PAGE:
Plaintiff moved to Maryland and began work at CTS, "sav[ing] Defendant CTS from financial collapse." Complaint para. 31. During his employment, he was required to sign as personal guarantor for a loan to CTS. Complaint, paras. 37-39. His tenure at CTS was brief: Dr. Wallace discharged him on June 2, 1986. Complaint para. 24. Plaintiff asserts that Dr. Wallace made many misrepresentations to him, concerning CTS's viability and his own tenure, all of which he relied upon in securing his relatives' loans, in relocating to Maryland, and in giving loans and personally guaranteeing others for CTS's benefit. Plaintiff suffered financial injury from all of these actions, and brought this action on December 19, 1986 claiming: Breach of Contract (Count 1); Federal and State Securities Fraud (Count 2); Common-Law Fraud in Obtaining Funds (Count 3); Common-Law Fraud in Obtaining Personal Loan Guarantee (Count 4); and violations of Civil RICO (Count 5). Plaintiff is a party in two earlier actions based on the promissory notes issued to his sister, Brown, et al. v. Computer Technology Services, Inc., Civil Action No. 86-2753, and to his father, William P. Johnson, Sr., et al. v. Computer Technology Services, Inc., Civil Action No. 86-3124. The present action reiterates the allegations as to Dr. Brown and Mr. Johnson, Sr., although neither is a party to this case. *fn3" Defendants move to dismiss Counts 2 through 5. For the reasons below, the Court denies the motion in part, and grants it in part.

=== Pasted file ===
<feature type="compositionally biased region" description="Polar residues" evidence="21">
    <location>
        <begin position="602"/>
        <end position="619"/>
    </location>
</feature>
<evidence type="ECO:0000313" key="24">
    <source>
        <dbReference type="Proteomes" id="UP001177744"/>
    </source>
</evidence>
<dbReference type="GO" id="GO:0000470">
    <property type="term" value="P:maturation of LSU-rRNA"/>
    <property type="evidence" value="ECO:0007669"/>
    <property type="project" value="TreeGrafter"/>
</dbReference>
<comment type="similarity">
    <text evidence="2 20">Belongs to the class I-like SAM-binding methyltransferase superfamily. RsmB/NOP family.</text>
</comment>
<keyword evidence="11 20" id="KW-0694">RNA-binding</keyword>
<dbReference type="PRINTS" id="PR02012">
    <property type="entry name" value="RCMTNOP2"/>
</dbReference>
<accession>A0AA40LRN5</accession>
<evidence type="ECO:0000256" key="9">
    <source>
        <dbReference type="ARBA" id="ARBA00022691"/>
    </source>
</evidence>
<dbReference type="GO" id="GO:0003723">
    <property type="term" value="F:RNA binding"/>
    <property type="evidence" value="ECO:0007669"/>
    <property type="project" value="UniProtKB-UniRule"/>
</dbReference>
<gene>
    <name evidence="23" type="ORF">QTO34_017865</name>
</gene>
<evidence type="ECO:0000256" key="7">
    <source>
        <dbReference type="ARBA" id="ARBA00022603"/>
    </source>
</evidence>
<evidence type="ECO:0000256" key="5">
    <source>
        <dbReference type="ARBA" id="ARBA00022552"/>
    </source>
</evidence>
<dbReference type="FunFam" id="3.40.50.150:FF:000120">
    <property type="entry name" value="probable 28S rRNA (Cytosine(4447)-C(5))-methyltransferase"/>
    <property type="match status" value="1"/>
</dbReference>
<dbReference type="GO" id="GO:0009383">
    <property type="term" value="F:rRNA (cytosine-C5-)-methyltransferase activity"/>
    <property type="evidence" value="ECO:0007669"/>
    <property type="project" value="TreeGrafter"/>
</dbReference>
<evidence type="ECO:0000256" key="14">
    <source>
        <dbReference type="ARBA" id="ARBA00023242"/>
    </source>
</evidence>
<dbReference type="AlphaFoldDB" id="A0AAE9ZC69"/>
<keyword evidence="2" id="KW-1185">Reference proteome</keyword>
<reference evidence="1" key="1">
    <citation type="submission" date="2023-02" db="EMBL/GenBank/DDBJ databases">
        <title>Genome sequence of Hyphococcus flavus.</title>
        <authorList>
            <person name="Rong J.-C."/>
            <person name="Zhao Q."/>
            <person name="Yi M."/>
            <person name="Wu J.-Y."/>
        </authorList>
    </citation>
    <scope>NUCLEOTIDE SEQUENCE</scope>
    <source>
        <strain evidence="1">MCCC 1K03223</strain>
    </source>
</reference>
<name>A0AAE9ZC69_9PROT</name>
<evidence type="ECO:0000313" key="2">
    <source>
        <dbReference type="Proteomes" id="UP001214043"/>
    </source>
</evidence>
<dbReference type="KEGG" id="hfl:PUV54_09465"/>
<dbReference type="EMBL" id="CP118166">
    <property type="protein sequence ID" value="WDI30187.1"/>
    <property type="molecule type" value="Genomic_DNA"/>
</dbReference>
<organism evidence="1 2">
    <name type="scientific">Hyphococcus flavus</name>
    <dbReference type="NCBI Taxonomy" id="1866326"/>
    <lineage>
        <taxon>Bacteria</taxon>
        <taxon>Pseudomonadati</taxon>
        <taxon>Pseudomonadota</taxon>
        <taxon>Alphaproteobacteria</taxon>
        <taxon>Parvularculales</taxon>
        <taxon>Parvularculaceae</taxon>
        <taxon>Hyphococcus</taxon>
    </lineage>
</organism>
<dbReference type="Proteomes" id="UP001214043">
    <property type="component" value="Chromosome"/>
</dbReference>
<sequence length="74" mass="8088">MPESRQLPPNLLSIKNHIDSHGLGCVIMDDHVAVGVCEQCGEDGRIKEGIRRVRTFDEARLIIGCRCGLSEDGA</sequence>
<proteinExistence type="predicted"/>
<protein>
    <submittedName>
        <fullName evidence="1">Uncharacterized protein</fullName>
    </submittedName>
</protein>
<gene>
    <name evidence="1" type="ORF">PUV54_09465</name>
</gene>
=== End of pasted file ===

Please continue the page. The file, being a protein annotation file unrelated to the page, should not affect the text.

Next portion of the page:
The Court may dismiss a complaint under Fed. R. Civ. P. 12(b)(6) only when it appears beyond doubt that plaintiff can prove "no set of facts in support of his claims that would entitle him to relief in this court." Doe v. United States Department of Justice, 243 U.S. App. D.C. 354, 753 F.2d 1092, 1102 (D.C. Cir. 1985). In its review of the complaint, the Court must construe the complaint in the light most favorable to plaintiff, and accept as true all reasonable inferences drawn from well-pleaded factual allegations. Id. Plaintiff's complaint need contain only a "short and plain statement" of his claims that will put defendants on notice of his claims and the grounds upon which they rest. E.g., Sinclair v. Kleindienst, 229 U.S. App. D.C. 13, 711 F.2d 291, 293 (D.C. Cir. 1983).